Suspected US Drone Strike Kills 5 in Pakistan

Posted October 27th, 2011 at 6:05 am (UTC-5)
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Pakistani intelligence officials say a suspected U.S. drone strike has killed five militants linked to a top Taliban commander in Pakistan's northwest tribal region.

The officials said the unmanned aircraft fired missiles Thursday at a vehicle in the town of Azam Warsak in South Waziristan, killing a senior leader and four other militants led by Maulvi Nazir.

Nazir's fighters are said to cross the border to attack U.S. and NATO troops in neighboring Afghanistan.

Officials said the drone strike also killed Nazir's younger brother.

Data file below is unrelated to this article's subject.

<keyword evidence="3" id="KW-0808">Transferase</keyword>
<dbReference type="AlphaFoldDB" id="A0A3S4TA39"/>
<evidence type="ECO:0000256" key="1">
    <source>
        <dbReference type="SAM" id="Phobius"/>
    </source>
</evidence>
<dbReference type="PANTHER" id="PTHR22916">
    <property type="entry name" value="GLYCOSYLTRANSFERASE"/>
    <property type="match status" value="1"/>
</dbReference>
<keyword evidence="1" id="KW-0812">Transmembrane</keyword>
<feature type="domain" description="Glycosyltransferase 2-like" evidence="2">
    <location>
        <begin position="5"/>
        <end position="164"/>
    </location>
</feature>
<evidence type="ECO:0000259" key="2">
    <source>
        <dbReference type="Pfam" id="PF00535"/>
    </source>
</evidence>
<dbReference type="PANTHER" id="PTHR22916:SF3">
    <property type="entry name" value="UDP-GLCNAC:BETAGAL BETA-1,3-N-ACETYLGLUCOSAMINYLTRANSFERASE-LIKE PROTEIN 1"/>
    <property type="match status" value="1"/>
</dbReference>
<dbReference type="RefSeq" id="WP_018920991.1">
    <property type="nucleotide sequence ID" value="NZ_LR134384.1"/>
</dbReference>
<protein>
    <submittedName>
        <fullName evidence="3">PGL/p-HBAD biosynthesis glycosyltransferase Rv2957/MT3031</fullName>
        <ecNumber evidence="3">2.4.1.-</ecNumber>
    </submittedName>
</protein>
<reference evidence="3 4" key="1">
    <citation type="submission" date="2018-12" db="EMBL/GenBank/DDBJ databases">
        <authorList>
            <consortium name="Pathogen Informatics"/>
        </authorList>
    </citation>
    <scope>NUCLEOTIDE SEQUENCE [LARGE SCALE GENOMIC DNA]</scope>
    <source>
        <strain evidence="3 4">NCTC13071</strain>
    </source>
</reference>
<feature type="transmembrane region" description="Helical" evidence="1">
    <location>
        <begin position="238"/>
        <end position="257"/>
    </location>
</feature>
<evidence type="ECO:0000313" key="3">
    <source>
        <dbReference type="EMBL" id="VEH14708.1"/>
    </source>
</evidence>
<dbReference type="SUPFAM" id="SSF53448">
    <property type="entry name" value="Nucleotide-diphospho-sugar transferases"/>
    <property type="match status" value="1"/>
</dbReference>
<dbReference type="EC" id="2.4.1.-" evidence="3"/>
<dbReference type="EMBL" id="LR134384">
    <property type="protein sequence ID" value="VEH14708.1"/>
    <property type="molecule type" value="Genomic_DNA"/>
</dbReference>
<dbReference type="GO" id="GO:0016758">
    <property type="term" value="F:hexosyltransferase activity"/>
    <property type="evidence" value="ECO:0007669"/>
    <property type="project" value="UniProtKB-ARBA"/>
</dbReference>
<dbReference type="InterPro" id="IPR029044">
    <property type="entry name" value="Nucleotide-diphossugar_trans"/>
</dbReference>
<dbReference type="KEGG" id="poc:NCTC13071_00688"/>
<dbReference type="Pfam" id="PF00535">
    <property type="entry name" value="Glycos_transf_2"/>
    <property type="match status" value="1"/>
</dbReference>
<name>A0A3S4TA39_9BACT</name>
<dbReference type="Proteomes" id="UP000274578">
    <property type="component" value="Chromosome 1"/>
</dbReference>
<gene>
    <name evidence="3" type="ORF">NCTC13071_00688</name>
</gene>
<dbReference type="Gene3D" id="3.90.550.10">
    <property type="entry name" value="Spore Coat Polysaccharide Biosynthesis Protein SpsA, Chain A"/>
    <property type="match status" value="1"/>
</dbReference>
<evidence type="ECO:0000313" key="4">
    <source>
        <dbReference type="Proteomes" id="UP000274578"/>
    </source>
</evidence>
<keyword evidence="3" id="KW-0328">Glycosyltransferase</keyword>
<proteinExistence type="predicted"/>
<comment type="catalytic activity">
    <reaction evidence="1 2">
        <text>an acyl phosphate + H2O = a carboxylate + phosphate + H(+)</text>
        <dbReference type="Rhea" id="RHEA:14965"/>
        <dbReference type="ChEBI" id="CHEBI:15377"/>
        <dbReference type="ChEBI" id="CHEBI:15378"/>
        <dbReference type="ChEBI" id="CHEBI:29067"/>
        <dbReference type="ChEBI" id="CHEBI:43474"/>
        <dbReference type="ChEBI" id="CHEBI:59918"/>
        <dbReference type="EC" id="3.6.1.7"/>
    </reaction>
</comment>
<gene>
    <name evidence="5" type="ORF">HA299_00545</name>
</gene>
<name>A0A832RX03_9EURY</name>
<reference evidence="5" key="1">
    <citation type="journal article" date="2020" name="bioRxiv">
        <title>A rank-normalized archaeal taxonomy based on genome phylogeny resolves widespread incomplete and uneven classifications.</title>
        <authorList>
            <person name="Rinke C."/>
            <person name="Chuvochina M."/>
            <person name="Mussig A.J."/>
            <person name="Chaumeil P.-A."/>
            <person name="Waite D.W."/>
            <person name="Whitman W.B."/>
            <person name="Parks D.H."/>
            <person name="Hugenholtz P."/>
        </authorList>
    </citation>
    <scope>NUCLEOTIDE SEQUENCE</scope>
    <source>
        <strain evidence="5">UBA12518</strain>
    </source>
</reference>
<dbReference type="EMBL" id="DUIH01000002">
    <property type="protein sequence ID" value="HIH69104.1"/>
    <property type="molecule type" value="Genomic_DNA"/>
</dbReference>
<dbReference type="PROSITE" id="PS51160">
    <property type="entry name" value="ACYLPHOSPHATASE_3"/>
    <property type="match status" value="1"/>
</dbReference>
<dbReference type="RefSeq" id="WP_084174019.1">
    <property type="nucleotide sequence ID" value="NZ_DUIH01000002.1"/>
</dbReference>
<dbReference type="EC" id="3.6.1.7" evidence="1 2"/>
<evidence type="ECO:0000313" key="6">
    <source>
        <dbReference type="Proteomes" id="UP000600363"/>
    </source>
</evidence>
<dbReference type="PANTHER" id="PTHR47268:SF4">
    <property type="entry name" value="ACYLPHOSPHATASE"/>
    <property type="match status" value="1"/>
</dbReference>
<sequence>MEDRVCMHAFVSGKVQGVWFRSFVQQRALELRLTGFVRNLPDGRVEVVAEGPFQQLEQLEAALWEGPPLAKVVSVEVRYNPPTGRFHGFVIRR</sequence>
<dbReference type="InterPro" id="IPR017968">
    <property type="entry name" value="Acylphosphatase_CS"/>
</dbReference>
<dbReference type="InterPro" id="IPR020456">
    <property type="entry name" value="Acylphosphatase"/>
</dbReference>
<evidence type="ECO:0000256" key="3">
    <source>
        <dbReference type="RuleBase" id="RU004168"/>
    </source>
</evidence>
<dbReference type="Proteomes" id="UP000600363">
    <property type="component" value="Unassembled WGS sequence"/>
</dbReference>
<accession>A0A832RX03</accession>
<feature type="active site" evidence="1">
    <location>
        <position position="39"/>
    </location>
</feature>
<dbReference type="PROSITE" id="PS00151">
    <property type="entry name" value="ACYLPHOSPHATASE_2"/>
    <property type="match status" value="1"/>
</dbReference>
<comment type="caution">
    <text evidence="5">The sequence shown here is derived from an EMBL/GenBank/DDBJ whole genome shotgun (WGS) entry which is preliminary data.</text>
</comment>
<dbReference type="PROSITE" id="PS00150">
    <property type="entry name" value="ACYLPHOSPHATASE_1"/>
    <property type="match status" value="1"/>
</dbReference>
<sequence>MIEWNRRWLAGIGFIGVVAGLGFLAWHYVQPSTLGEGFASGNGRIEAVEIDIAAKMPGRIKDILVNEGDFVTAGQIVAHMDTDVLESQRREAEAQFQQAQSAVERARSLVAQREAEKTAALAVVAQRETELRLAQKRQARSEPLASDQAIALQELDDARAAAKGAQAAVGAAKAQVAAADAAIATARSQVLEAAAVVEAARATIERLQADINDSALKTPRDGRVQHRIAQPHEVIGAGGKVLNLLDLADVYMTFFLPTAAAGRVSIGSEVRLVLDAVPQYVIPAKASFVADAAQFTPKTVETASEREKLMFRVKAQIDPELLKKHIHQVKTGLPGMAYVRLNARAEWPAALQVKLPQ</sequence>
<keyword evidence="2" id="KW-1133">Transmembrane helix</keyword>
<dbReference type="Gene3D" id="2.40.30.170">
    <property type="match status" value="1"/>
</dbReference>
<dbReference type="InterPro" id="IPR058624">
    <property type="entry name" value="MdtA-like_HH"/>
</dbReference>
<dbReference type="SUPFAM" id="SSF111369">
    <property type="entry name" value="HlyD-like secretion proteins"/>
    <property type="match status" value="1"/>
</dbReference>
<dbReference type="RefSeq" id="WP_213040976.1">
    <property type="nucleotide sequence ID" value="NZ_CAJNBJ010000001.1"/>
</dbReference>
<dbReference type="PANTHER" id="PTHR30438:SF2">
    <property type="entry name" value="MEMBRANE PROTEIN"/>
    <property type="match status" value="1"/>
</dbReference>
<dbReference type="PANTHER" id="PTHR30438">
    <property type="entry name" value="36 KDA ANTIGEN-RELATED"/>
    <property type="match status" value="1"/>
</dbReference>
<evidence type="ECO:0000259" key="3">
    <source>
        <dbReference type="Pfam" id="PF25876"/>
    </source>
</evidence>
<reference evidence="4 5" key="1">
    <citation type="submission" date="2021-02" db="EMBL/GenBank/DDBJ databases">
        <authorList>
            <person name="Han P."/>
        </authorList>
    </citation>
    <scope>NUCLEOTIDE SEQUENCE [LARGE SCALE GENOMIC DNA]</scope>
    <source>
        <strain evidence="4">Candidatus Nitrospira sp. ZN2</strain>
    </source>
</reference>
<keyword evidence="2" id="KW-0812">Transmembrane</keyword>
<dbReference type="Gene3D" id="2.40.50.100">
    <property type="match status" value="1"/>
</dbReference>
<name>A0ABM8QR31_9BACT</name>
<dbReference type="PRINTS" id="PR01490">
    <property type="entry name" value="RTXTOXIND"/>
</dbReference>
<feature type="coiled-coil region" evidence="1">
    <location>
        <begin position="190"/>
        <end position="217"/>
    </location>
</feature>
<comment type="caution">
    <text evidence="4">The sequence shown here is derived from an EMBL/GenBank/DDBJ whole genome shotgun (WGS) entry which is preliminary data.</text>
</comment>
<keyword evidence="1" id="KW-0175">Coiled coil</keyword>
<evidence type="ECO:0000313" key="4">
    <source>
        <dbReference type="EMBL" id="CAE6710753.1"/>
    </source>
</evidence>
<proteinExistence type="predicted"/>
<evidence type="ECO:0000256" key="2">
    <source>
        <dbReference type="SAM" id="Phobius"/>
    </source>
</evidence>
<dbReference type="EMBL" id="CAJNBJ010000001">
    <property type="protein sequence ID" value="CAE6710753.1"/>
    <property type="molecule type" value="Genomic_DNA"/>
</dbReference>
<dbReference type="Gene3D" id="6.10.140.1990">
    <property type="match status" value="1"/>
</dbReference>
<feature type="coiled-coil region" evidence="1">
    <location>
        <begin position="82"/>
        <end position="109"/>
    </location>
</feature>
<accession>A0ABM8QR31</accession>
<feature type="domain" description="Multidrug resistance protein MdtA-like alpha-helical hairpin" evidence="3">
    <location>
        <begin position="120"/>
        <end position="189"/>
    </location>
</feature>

In June, missile strikes killed 15 militants believed to be allied with Nazir, and in May his followers threatened to carry out revenge attacks against Pakistan and the United States for the U.S. killing of al-Qaida leader Osama bin Laden.

The United States does not publicly acknowledge the use of drone strikes against Taliban and al-Qaida-linked militants in Pakistan's northwest. Pakistani officials have protested the attacks as a violation of the country's sovereignty.

Also Thursday, police said a bomb exploded in a popular market in Peshawar, wounding at least seven people.

Authorities said the explosives were packed in an oil canister.

No one immediately claimed responsibility for the blast, which damaged several nearby shops.

Peshawar is the capital of Khyber-Pakhtunkhwa province near the Afghan border, and has experienced numerous suicide and bomb attacks in recent years linked to the Taliban and al-Qaida.